Musician and composer Robert Rohe worked with the New Orleans symphony for 25 years. His most famous composition was "The Land of Bottle," which he wrote in 1958. It was a piece for 8 Coca-Cola bottles.
As the musicians blew into the bottles, a narrator described "a rocket ship trip to the other side of the moon where all of the people are bottles."
The composition enjoyed a few years of popularity, but has since fallen into obscurity. You can find the sheet music for it at Boosey & Hawkes
, and a brief bio of Rohe at legacy.com
Dec 1962: Honolulu Symphony Orchestra performing Land of Bottle
Honolulu Star-Advertiser - Dec 1, 1962
April 1959: The "bottle section" of the Liverpool Music Group, Philharmonic Hall, Liverpool
The Guardian - Apr 15, 1959
News of the Weird
Weirdnuz.M533, June 25, 2017
Copyright 2017 by Chuck Shepherd. All rights reserved.
Update: Three weeks ago, News of the Weird
touted the "genderless," extraterrestrial-appearing Hollywood makeup artist known as Vinny Ohh, but then Marcela Iglesias announced (following a leaked TV clip) that she had formed an agency for would-be celebrities who had radically transformed their bodies (and that Vinny is now a client). Iglesias's "Plastics of Hollywood" has the human "Ken" dolls (Rodrigo Alves and Justin Jedica), the Argentine "elf" Luis Patron, a Jessica Rabbit lookalike (Pixee Fox), and seven others who, Iglesias figures, have collectively spent almost $3 million on surgery and procedures (some of which are ongoing). (Patron, 25, seems the most ambitious, having endured, among other procedures, painful, "medically-unapproved" treatments to change his eye color.) [Daily Mail (London), 5-26-2017
Richard Patterson, 65, is the most recent defendant to choose, as trial strategy, to show the jury his penis. A Broward County, Fla., court was trying him in the choking death of his girlfriend. (Patterson called the death accidental, as it occurred during oral sex, and there was conflicting medical opinion on whether that could have proved fatal.) Patterson's lawyer said his standby position was to show a mold of the penis but insisted that a live demonstration would be more effective. (Update: The judge disallowed the showing, but in May the jury found Patterson not guilty anyway.) [South Florida Sun-Sentinel, 5-30-2017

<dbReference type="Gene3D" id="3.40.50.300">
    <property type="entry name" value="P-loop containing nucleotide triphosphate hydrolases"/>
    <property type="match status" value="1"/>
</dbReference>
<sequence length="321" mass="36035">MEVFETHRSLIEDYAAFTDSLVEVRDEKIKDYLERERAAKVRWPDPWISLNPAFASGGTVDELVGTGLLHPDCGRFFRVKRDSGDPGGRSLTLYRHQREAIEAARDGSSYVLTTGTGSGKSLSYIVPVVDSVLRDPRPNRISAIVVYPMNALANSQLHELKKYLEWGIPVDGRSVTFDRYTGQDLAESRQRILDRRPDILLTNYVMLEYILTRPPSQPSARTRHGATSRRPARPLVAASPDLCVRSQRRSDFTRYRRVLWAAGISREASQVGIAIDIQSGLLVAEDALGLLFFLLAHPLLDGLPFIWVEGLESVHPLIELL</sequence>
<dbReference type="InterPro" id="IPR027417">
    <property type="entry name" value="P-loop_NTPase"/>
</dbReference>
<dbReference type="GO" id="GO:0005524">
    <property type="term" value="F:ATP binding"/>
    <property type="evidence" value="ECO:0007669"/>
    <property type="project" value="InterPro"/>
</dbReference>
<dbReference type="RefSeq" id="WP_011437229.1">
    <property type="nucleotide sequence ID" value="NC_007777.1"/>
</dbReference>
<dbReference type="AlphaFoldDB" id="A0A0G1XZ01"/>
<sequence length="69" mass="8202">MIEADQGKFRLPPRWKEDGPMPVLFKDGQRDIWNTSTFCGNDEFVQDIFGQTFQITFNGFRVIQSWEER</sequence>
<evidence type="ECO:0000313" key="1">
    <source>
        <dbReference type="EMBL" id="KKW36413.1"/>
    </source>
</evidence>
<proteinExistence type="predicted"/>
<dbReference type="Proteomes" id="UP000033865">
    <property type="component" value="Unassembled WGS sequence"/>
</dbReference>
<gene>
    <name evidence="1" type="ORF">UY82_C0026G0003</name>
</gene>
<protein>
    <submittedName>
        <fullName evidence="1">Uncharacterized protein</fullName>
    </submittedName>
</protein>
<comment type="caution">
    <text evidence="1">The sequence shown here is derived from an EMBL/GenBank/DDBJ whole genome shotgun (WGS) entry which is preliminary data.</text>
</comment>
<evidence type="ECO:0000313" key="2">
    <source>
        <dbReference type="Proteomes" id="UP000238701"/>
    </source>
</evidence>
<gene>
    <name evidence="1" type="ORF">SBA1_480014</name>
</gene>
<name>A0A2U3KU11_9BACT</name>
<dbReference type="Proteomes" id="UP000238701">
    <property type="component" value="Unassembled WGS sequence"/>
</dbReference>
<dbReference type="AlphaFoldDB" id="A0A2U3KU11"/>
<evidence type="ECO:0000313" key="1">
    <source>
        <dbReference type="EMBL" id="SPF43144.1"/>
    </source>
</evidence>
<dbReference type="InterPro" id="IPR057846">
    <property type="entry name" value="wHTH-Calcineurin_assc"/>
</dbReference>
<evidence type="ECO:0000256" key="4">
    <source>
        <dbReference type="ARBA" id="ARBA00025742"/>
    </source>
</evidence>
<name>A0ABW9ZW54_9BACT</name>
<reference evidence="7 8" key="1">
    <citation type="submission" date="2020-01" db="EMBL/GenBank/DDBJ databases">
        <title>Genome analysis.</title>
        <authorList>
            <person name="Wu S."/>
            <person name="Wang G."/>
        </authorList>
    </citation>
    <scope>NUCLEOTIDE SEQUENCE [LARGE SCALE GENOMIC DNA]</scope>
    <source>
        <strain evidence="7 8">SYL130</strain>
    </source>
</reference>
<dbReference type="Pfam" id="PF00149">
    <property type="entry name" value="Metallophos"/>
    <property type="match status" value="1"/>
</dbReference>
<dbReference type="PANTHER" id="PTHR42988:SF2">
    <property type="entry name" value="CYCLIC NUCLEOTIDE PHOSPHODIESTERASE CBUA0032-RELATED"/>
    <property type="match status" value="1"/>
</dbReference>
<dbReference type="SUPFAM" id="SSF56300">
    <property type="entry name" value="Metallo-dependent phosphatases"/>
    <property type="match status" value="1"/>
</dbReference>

In rare cases, a mother has given birth for the principal purpose of "harvesting" a baby's cells ultimately to benefit another family member with a condition or illness that the cells would aid. However, Keri Young of Oklahoma gave birth in April for a different purpose. After learning while pregnant that her baby would not long survive after birth (because of "anencephaly"), she nonetheless carried it to term--just to harvest organs for unspecified people who might need them (though the grieving Keri and husband Royce admit that some might judge their motive harshly). [Houston Chronicle, 4-19-2017